Ashokan releases have an especially bad effect on Saugerties

(Photo by David Burgess)

Local officials are continuing to fight the release of turbid (muddy) water from New York City reservoirs into the Esopus Creek.

In an effort to distinguish the Village of Saugerties from other communities that abut the Lower Esopus Creek, Trustee Patrick Landewe wrote a letter earlier this month spelling out how releases from New York City reservoirs adversely affect the village.

The DEC and DEP recently agreed that the releases should continue, prompting protest in creek side towns. Other communities have sent letters to the agencies, but Landewe says Saugerties needs its own because of its unique relationship with the creek.


The village’s swimming beach is located on the creek at the bottom of West Bridge Street, and turbid water would force the village to close the popular swimming hole.

Additionally, “the Village of Saugerties is also home to the Esopus Estuary, which is designated Significant Fish & Wildlife Habitat,” Landewe wrote.

“Since our quality of life and economic development depends on a scenic and healthy waterfront, we welcome strong enforcement against the city for its unauthorized releases of turbid water into the lower Esopus Creek,” Landewe added.

The village also seeks to have the city fund a flood analysis because trustees are “concerned that existing flood analysis underestimates the hazards downstream of the reservoir, particularly in regards to reservoir levels and increasing flood frequencies,” Landewe wrote.

Like other municipalities, Saugerties would like to see the city handle the turbid water by treating it in the reservoir rather than releasing it.

The town also voted unanimously at their July meeting to send a letter objecting to the releases.

The 12-page resolution, which contains 11 specific reasons for opposing the DEC consent order, outlines the problems the Town of Saugerties sees in the proposed regulations, including the lack of controls on siltation, wetlands degradation, inadequate fines for violations and a lack of provision for monetary relief to landowners who suffer ill effects from the releases.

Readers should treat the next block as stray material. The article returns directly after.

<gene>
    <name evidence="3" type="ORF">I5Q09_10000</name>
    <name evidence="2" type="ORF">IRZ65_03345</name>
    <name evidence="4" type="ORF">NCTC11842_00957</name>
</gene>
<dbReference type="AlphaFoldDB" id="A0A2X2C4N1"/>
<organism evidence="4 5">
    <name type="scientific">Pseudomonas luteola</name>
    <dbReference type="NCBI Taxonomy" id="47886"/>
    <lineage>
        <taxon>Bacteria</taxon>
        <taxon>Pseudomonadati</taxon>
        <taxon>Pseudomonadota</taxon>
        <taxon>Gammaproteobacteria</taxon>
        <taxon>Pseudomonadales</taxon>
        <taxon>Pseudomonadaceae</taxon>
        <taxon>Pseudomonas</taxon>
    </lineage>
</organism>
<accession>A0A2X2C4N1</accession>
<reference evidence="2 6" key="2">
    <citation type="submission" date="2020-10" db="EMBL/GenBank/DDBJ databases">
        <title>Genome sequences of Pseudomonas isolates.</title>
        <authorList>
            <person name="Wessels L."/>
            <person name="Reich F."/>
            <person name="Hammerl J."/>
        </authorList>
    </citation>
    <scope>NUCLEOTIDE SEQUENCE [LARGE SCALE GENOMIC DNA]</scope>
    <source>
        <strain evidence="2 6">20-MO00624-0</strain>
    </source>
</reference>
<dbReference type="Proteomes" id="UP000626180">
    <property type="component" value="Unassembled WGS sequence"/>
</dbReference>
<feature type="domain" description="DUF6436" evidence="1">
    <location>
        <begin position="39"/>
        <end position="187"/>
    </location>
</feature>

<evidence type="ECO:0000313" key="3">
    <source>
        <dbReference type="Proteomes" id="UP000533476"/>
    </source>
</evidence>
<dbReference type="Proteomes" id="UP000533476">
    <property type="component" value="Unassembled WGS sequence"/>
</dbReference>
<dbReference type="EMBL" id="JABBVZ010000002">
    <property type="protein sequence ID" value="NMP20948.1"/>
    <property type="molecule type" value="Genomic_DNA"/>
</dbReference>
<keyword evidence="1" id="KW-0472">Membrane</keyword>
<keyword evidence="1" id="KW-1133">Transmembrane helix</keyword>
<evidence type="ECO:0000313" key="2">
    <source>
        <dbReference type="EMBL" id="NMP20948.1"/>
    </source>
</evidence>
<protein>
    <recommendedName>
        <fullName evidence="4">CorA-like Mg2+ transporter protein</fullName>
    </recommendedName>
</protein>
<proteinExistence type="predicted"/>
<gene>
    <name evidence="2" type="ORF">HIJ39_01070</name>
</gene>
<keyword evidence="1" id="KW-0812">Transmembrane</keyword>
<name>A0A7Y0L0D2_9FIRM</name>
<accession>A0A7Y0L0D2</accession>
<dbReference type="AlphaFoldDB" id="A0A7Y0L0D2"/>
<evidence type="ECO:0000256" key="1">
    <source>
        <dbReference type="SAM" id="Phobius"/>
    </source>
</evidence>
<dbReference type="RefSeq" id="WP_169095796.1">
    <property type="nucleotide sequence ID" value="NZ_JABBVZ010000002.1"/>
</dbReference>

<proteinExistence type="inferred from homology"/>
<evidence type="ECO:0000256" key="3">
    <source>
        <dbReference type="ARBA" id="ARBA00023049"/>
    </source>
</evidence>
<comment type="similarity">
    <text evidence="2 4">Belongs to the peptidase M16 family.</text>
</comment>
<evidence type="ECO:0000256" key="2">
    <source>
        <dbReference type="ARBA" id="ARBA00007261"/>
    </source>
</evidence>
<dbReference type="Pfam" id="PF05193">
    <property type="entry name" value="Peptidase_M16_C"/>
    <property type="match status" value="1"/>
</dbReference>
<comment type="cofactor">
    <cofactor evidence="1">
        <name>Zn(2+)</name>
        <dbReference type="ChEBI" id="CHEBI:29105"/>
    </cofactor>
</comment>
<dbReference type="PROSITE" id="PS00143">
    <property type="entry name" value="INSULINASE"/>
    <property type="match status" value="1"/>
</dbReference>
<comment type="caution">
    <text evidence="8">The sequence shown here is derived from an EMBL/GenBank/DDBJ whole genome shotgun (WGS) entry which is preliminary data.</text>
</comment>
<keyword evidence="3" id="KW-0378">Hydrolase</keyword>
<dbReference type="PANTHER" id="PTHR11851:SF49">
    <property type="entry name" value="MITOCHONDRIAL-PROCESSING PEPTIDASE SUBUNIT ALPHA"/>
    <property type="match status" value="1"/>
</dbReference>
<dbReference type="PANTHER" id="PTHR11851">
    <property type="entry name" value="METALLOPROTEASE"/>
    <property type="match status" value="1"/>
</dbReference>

“Our resolution is expanded; it has more details and more reasons for opposing the releases than the village resolution,” Supervisor Kelly Myers said. She has also been distributing a flyer asking citizens to contact the DEC and make their wishes for a stronger agreement known.

Myers said she is concerned that the public comment period will close July 16 with too many people affected by the releases not making their feelings known.

“New York City did something clever in setting the public comment period at a time when no releases are scheduled,” she said. “When the water is running clean, people are not concerned, and they are less likely to write.” That is, until the releases begin again in the fall.

Comments may be emailed to or mailed to NYSDEC, Division of Water, Bureau of Water Resource Management, 625 Broadway, Albany, NY 12233.